We developed a tilt sensor for studying ice deformation and installed our tilt sensor systems in two boreholes drilled close to the shear margin of Jarvis Glacier, Alaska to obtain kinematic measurements of streaming ice. We used the collected tilt data to calculate borehole deformation by tracking the orientation of the sensors over time. The sensors' tilts generally trended down-glacier, with an element of cross-glacier flow in the borehole closer to the shear margin. We also evaluated our results against flow dynamic parameters derived from Glen's exponential flow law and explored the parameter space of the stress exponent n and enhancement factor E. Comparison with values from ice deformation experiments shows that the ice on Jarvis is characterized by higher n values than that is expected in regions of low stress, particularly at the shear margin (~3.4). The higher n values could be attributed to the observed high total strains coupled with potential dynamic recrystallization, causing anisotropic development and consequently sped up ice flow. Jarvis' n values place the creep regime of the ice between basal slip and dislocation creep. Tuning E towards a theoretical upper limit of 10 for anisotropic ice with single-maximum fabric reduces the n values by 0.2.
Three familiar properties of a parabola are that it is the locus of points that are equidistant from the focus and the directrix, that it can be created by an intersection of a plane and a cone, and that incoming rays parallel to the axis are reflected to a single point. The first two are often used as definitions, and the third may be used as an alternative definition or characterisation.
A new fossil site in a previously unexplored part of western Madagascar (the Beanka Protected Area) has yielded remains of many recently extinct vertebrates, including giant lemurs (Babakotia radofilai, Palaeopropithecus kelyus, Pachylemur sp., and Archaeolemur edwardsi), carnivores (Cryptoprocta spelea), the aardvark-like Plesiorycteropus sp., and giant ground cuckoos (Coua). Many of these represent considerable range extensions. Extant species that were extirpated from the region (e.g., Prolemur simus) are also present. Calibrated radiocarbon ages for 10 bones from extinct primates span the last three millennia. The largely undisturbed taphonomy of bone deposits supports the interpretation that many specimens fell in from a rock ledge above the entrance. Some primates and other mammals may have been prey items of avian predators, but human predation is also evident. Strontium isotope ratios (87Sr/86Sr) suggest that fossils were local to the area. Pottery sherds and bones of extinct and extant vertebrates with cut and chop marks indicate human activity in previous centuries. Scarcity of charcoal and human artifacts suggests only occasional visitation to the site by humans. The fossil assemblage from this site is unusual in that, while it contains many sloth lemurs, it lacks ratites, hippopotami, and crocodiles typical of nearly all other Holocene subfossil sites on Madagascar.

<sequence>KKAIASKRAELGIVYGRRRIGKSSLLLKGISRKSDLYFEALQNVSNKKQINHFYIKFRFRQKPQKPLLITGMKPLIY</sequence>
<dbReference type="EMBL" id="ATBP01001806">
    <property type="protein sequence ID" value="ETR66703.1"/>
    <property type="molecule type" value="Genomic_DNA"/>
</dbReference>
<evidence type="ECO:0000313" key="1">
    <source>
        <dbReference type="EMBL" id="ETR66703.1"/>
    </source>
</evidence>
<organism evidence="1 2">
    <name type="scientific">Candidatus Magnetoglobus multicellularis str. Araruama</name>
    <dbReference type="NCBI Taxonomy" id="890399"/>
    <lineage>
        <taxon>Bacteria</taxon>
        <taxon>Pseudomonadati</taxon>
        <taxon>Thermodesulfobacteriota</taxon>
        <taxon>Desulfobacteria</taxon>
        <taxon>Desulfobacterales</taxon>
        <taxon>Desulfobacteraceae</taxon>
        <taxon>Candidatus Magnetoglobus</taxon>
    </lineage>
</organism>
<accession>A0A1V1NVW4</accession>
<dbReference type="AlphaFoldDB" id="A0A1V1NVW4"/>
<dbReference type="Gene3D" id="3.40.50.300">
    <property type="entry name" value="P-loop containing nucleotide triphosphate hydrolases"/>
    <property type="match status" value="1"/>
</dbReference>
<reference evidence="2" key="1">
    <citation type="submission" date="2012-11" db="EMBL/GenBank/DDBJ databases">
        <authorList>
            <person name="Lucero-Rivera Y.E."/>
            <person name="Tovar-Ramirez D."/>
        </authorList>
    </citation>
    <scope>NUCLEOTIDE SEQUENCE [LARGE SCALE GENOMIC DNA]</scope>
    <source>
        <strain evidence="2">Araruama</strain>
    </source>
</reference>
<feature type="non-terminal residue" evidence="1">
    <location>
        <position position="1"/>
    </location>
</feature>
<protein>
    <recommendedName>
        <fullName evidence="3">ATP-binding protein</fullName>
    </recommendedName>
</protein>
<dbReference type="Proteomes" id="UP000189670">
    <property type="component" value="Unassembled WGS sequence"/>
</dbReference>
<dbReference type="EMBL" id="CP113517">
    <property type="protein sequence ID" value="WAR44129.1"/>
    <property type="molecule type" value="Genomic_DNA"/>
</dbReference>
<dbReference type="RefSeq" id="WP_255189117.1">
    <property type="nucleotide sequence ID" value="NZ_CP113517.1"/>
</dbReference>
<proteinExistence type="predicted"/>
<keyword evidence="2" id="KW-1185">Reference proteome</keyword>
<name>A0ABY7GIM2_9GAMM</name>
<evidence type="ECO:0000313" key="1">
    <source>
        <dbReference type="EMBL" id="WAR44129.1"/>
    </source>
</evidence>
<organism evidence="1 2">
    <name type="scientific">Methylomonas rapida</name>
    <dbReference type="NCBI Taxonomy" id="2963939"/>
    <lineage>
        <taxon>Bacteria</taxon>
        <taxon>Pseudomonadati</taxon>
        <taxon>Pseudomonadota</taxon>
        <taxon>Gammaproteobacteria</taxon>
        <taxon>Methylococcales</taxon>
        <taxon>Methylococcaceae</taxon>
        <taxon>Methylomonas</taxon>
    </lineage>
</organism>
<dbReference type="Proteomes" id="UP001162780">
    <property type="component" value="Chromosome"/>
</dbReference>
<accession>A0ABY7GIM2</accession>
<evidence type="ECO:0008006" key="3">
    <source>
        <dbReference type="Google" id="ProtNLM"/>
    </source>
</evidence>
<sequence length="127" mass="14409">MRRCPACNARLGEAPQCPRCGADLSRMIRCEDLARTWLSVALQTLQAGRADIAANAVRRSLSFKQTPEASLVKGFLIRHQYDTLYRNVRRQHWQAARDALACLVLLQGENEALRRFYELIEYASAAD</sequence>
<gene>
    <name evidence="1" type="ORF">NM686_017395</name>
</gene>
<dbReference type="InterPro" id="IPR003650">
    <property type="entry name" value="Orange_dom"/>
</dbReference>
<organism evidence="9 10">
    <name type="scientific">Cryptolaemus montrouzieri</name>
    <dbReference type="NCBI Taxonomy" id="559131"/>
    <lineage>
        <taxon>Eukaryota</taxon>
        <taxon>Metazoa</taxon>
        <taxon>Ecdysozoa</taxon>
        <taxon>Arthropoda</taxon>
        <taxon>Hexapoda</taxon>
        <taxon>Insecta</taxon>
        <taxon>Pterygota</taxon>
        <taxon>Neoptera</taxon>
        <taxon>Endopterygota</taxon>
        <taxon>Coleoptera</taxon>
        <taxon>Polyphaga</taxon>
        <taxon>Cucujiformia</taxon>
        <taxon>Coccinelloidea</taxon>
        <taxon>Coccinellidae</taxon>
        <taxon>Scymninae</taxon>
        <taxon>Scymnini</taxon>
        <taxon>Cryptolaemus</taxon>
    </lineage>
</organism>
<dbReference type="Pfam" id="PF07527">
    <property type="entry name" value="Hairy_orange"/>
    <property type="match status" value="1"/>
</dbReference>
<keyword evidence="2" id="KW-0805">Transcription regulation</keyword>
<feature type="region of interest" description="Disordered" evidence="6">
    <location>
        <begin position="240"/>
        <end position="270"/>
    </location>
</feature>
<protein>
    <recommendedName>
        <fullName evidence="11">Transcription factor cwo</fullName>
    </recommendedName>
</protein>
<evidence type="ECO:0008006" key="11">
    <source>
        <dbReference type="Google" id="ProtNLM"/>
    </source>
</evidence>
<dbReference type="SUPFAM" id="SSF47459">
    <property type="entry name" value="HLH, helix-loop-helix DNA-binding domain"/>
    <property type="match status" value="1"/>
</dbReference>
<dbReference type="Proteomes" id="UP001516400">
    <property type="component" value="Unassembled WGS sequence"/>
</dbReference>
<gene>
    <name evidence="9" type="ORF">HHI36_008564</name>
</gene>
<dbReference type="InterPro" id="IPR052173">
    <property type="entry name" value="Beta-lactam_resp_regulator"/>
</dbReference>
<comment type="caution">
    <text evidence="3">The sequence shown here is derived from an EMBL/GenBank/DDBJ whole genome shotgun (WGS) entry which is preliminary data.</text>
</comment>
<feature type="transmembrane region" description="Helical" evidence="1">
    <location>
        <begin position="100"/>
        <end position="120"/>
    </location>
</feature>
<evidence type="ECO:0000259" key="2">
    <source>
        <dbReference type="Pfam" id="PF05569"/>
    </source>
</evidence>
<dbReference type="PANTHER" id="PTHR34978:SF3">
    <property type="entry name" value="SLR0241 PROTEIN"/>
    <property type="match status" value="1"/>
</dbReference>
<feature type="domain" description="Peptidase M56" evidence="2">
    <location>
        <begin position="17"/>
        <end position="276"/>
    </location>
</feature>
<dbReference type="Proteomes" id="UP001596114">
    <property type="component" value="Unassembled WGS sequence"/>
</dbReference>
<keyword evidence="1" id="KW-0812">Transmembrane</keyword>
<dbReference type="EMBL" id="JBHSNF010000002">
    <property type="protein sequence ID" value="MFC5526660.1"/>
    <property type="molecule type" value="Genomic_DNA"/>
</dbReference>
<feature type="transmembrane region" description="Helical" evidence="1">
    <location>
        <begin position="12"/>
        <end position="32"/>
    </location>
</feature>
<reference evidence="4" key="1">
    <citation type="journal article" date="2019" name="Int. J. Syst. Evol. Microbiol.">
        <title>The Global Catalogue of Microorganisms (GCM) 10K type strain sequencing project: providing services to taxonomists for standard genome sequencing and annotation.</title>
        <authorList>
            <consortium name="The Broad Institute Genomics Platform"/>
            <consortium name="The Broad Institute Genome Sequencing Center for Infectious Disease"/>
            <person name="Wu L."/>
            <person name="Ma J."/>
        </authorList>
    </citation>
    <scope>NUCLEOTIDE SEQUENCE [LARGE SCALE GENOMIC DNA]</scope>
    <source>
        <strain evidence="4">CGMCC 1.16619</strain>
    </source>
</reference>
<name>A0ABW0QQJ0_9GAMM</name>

In a recent paper (J. Fluid Mech., vol. 861, 2019, pp. 328–348), Benilov derived equations governing a laminar liquid sheet (a curtain) that emanates from a slot whose centreline is inclined to the vertical. The equations are valid for slender sheets whose characteristic length scale in the direction of flow is much larger than its cross-sectional thickness. For a liquid that leaves a slot with average speed,
, volumetric flow rate per unit width,
, surface tension,
, and density,
, Benilov obtains parametric equations that predict steady-state curtain shapes that bend upwards against gravity provided
. Benilov’s parametric equations are shown to be identical to those derived by Finnicum, Weinstein, and Ruschak (J. Fluid Mech., vol. 255, 1993, pp. 647–665). In the latter form, it is straightforward to deduce an alternative solution of Benilov’s equations where a curtain falls vertically regardless of the slot’s orientation. This solution is consistent with prior experimental and theoretical results that show that a liquid curtain can emerge from a slot at an angle different from that of the slot centreline.
A survey of Antarctic toothfish (Dissostichus mawsoni) was conducted in the northern Ross Sea region during the winter of 2016 to document the timing and location of spawning activity, to collect biological information about reproductive status during the spawning season and to look for temporal signals in biological data from D. mawsoni that may indicate a spawning migration of mature toothfish from the continental slope region to the northern Ross Sea region. The 58 day survey showed that spawning of D. mawsoni began on some seamounts by early July. No changes were detected between winter and summer in length, age, sex ratio or condition factor distributions for D. mawsoni in the northern Ross Sea as hypothesized following a spawning migration from the slope to the northern Ross Sea region. These results suggest that the distribution of D. mawsoni in the Ross Sea is mainly accomplished through ontogenetic migration and not annual return spawning migrations.
The Upper Gunnison Basin (UGB), Colorado, is a montane region characterized by unusual physiography and topographic isolation. Excavations of three caves in the UGB provide one of the most diverse records of high-elevation late Quaternary vertebrates in North America. The localities, Haystack Cave (2450 m above sea level [m asl]), Cement Creek Cave (2860 m asl), and Signature Cave (3055 m asl), together provide a near-continuous record of vertebrate communities that extends from before the last glacial maximum to the present. These communities largely represent a sagebrush (Artemisia spp.) steppe-tundra environment that prevailed throughout the UGB in the late Pleistocene. At least five taxa of extinct large mammals disappear from the UGB by the Early Holocene; one small mammal (the short-faced skunk Brachyprotoma cf. B. brevimala) also became extinct. The fossil record further indicates that only four small extant mammals (Sorex preblei, Dicrostonyx sp., Lemmiscus curtatus, and Urocitellus elegans) were extirpated from the UGB by the Early Holocene, in part because of community restructuring and loss of open habitats with expansion of forests to higher elevations. An analysis of taxonomic richness and evenness at Cement Creek Cave indicates high resilience in the small mammal community despite major climate shifts over the past 40,000+ yr.